Friday, September 15, 2006

Sunday Scribblings: Research

I gotta say that I was not too excited when I read this week's Sunday Scribblings prompt: research and write about a topic. This is what I do at my job, and as DJ said when discussing the topic, "This seems too much like work!"

But, it ended up being interesting (and, of course, no one is making me do the prompt! I decided to research dog pounds because that's the setting of the story I'm working on. I've been to Boston's MSPCA, but that's pretty much my only experience. My Chloe dog was adopted through Adoptalab, a great organization that ships labs from the south (where they are crazy over-bred and likely to be put in kill shelters if they're not bought) to homes around the country. So, here's what I learned:
  • In kill shelters, the only acceptable method of euthanasia is intravenous injection of a barbiturate solution by a veterinarian or a properly trained and certified technician. Not acceptable are: high altitude decompression chambers, electrocution, carbon monoxide (except under highly controlled conditions), strychnine poisoning, shooting, and intra-cardiac injections of alert animals. It boggles my mind that someone could think electrocuting a dog to death would be an OK thing to do.
  • "Humane society" and "SPCA" are generic terms for organizations that work to protect animals. The names don't mean the shelter is affiliated with anyone or accredited. Each shelter is independently operated, which means that the MSPCA in Boston can be totally different than the MSPCA in Newton.
  • Dogs often don't have water in their crates because they get knocked over so often. They also don't have food available all the time, just 2x a day.
  • 6-8 million cats and dogs enter shelters each year, only half are adopted. The other half are killed. (According to the Humane Society of the US)
  • 25% of dogs in shelters are purebreeds (same source)
  • There are between 4,000 and 6,000 shelters in the US (same source)
  • A fertile dog can produce 2 litters a year, each yielding 6-10 puppies. In 6 years, one female dog and her offspring can theoretically produce 67,000 dogs!!! (same source)
  • Black dogs are the least likely to be adopted and most often killed. Experts guess this is because they don't photograph as nicely as lighter dogs, they "look scarier," and they have negative/spooky connotations. Winston Churchill called his depression a black dog, for example. And the phantom dog in Arthur Conan Doyle's The Hound of Baskervilles was black. Some people also have this odd idea that black dogs are more aggressive.
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Autrice DelDrago said...

^5. Wonderful research, and for a good cause!

chiefbiscuit said...

That is so interesting! Thank you for all your hard work. The most interesting facts for me were the last two.

GoGo said...

Thanks for the interesting facts. I am currently doing an internship as a Veterinary Social Worker assisting folks going through grief and crisis b/c of medical decisions with their animals. So, I found this research helpful.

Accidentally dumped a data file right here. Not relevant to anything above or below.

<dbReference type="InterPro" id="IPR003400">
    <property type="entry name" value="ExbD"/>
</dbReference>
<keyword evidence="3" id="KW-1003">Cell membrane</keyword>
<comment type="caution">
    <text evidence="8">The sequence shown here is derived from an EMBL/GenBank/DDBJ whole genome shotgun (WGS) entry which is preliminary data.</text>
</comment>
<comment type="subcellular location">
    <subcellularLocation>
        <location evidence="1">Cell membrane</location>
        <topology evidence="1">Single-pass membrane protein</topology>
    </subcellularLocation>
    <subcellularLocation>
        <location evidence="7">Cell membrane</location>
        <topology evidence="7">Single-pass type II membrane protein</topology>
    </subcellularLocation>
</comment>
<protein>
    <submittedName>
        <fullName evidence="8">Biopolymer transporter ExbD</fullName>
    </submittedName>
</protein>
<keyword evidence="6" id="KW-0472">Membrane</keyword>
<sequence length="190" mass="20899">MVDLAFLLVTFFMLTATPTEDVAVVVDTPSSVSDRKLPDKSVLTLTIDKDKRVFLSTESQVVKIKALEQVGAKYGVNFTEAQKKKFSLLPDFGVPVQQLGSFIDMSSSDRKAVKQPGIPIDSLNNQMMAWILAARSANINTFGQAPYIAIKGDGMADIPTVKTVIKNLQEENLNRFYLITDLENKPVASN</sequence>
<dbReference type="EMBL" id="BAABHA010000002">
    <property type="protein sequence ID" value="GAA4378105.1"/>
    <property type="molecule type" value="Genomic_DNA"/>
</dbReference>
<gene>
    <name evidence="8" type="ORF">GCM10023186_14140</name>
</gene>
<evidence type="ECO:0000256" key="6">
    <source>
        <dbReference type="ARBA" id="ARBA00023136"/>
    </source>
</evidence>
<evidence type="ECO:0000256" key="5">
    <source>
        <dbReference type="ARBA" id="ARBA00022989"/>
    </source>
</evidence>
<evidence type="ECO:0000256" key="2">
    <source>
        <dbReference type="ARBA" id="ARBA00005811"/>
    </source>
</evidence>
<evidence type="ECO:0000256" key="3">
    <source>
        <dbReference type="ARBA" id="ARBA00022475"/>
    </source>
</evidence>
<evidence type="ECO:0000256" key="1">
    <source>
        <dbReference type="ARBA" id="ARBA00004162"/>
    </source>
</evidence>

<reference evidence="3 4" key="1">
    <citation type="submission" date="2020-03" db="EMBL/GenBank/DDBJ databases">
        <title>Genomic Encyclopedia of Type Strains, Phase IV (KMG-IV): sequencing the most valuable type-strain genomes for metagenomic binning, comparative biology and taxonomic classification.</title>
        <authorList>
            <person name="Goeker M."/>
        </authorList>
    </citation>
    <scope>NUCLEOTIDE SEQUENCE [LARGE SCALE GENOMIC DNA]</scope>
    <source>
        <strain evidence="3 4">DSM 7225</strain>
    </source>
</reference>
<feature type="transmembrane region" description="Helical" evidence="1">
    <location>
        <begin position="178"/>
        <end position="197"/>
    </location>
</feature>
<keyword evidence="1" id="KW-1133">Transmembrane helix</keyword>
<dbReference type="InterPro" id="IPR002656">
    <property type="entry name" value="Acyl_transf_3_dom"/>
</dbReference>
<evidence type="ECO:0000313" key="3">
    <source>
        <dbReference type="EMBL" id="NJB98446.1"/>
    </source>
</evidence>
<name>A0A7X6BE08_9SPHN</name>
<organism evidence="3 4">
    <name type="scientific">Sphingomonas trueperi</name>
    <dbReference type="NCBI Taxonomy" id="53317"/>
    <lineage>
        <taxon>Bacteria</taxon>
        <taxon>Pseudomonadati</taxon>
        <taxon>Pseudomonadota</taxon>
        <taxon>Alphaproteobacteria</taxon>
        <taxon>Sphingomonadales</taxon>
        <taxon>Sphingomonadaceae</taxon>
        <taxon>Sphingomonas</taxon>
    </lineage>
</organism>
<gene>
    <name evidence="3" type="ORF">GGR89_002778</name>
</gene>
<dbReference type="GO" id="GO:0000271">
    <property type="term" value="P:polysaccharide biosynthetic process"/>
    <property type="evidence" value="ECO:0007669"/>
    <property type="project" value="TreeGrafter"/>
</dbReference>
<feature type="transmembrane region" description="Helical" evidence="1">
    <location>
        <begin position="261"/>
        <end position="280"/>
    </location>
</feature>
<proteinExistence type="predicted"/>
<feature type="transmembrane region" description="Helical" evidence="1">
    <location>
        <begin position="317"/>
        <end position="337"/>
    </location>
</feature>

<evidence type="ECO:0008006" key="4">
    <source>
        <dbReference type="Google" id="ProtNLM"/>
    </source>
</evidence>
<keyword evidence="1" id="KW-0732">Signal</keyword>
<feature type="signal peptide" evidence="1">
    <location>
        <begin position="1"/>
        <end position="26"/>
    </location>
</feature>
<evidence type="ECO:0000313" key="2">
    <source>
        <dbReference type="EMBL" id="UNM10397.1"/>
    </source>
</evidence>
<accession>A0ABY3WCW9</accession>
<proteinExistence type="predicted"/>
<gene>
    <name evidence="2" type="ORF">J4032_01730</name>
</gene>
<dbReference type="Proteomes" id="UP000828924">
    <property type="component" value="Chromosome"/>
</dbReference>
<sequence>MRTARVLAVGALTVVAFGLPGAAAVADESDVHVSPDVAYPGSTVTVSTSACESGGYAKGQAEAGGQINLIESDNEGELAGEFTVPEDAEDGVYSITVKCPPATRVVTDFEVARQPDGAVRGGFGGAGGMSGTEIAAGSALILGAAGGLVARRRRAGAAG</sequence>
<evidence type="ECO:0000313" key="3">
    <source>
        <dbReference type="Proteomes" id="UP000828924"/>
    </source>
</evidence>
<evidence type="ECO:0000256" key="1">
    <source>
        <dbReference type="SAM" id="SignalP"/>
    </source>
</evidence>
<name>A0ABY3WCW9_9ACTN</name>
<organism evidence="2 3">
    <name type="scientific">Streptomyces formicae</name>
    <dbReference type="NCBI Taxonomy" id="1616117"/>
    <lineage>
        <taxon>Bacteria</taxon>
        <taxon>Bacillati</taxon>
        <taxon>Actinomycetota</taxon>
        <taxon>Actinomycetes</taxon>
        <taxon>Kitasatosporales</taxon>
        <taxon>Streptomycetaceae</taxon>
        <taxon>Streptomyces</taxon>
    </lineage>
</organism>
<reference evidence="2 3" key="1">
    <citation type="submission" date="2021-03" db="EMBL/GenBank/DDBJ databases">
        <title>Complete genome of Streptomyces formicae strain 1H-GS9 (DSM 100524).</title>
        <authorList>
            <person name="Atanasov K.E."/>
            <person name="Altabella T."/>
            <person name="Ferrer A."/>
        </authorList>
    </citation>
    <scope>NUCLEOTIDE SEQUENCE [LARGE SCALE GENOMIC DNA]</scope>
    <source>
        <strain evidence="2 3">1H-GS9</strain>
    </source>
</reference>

I personally favor black dogs.

Ally Bean said...

This is a fascinating post about a topic I knew nothing about. Thanks for putting it together.

Michelle said...

My vet recently shared a similar stat about cats.

I have a black dog. I think the stats are right, people are instantly scared of her, even though she is a real sweetie. I'll have to make sure that if I ever get another dog, that she or she is black!

paris parfait said...

I like black dogs. Interesting piece - I learned some new things.

commongal said...

I have been a rescuer in another life and my two cats are rescues from a few blocks away. I am glad you did this research. There are a number of no-kill shelters out there and that keeps me sane when I think of some of the horrible realities of our system. I believe everyone should adopt a pet, as our duty to the animals, generally. I can no longer rescue because I have my handsfull with the twins and my own illness, but I support rescuers whenever I can.

swampgrrl said...

hey bug....
thank you for posting this.
it is extremely important.
i rarely have the stomach to look
at this stuff, but i was able to reach the end of yours. and found myself loving your

wendylou who? said...

One of my dogs is a rescue dog..and yep..he's black. They were going to shoot him in the field..cause he wouldn't hunt..(and kill). He is the sweetest dog we've ever had.

Bug said...

Thanks for all your comments! And a bigger thank you to all of you who have adopted animals (black or another color!).

TI said...

I learned a lot from your post. Made me want to go out and adopt an animal (I had an adopted cat -- white -- that I had to give away because of husband's allergies -- trust me, it was a tough call!).

Tammy said...

I have a black lab that is 17 and pray he will remain with us for awhile longer. Adoptalab sounds great and I will look into it :) Great google!

DonPare said...

Anyone who doesn't like black dogs hasn't met Chloe... :)

Interesting facts - nice research!

Mardougrrl said... much I didn't know! This post is a public service...thank you. :)

Bug said...

TI, you're funny: it was a tough decision--ha! And Tammy, that's so great your dog has lived such a long life. I hope mine does too! And Don, yes, how could you not love black dogs after hanging out with Chloe??

Kim G. said...

So interesting and good for you - double dipping. :) I also did research that I needed to do anyway. We just became proud adoptive parents of a lovebird so I spent my evening googling on the care of these creatures and wound up with a Sunday Scribbling as well.

Verity said...

Wow, thanks for this. It kind of opens people's eyes to things we don't normally want to see.

Anonymous said...

Lots of interesting tidbits. Thanks for finding them for us!

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